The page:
Church Stuff

The World Cup is in full swing, and Walt and I are watching it from the States instead of Paris, where we’ve seen the past three tournaments unfold. Actually, not watching it is closer to the truth. In the US, the Cup is appointment TV. In virtually every other nation, it’s a 24/7 obsession that knows no bounds. It’s everywhere—blaring on every radio and television, projected on huge LED monitors in public squares, plastered across the headlines, and parading through the streets on the backs of people sporting their nations’ colors. It outranks any other human event in its capacity to arrest nearly universal attention. Being in Paris during the Cup means always knowing what match is underway and how its outcome affects your team’s chances. Ordinary boundaries and behaviors are set aside. Social propriety—normally a big deal to Parisians—is moot. It doesn’t matter where you are or who you are, if you’re walking down the street and the city suddenly erupts, you dash into the nearest café or shop to find out who scored. (During our first World Cup in Paris, we were literally terrified when an enormous roar sent people running as fast as they could toward City Hall. We thought a riot broke out or the Métro had been bombed. No. Everyone was rushing to catch the replay of the latest goal on the plaza’s massive screen.)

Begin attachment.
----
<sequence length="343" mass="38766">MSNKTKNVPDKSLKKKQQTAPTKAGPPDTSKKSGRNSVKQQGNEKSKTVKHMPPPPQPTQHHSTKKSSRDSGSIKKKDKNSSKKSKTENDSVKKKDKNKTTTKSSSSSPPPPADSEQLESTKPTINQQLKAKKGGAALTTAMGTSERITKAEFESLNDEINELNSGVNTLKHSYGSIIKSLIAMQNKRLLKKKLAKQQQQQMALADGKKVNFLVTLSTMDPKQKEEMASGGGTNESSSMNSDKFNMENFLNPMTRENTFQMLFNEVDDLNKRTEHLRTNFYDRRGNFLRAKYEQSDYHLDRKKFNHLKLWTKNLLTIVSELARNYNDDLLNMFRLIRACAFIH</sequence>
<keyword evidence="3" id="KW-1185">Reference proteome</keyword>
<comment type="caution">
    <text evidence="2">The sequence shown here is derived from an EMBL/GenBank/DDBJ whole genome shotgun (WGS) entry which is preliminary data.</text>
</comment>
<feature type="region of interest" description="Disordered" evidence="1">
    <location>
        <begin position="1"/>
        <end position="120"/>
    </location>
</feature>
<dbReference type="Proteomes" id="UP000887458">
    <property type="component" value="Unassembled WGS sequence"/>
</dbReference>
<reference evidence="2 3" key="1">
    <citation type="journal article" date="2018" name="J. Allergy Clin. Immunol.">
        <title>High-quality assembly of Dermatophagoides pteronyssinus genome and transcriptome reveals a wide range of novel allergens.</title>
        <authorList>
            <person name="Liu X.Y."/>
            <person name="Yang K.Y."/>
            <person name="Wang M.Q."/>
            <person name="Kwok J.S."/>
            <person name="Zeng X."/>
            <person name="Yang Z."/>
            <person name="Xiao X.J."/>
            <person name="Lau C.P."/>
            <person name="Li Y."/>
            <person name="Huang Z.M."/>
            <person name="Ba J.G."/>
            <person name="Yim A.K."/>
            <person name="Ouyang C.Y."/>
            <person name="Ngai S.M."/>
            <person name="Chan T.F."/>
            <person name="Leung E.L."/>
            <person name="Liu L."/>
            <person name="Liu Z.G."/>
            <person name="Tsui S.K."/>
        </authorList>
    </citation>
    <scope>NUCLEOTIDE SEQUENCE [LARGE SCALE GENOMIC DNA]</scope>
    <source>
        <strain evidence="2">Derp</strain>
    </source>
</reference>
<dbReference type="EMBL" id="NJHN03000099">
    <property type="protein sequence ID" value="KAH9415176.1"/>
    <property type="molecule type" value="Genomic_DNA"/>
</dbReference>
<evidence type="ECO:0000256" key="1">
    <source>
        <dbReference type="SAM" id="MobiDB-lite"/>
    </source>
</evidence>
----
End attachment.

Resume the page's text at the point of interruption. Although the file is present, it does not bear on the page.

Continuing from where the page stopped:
Watching the World Cup in Chicago not only reminds me how differently America views the event. It also reinforces how similar we all are. Other than the Cup, when we’re in Paris—or anywhere else, for that matter—the same boundaries and behavioral expectations apply. We assign certain activities to certain locations and keep them there. It disrupts our sense of order when people do something where it shouldn’t be done. We’re not supposed to cheer out our windows or dance in the street. It’s inappropriate to sing in the supermarket or discuss sex in mixed company. Nowhere are these boundaries and behaviors more firmly enforced than in matters of faith. The mention of God or prayer or the Bible is enough to clear a room. Bringing them up at coffee break can alienate colleagues. Sharing our beliefs with non-believing friends can turn us into social pariahs. That’s “church stuff,” and church is where it belongs. But how can that be? At its core, it declares a message no human tires of hearing: You are loved. So, if it's not the message that offends, what makes people uncomfortable? It's where the message is delivered. And this creates a dilemma for every believer, because places where the message of God's love and acceptance is least welcome are the very places where it's most needed.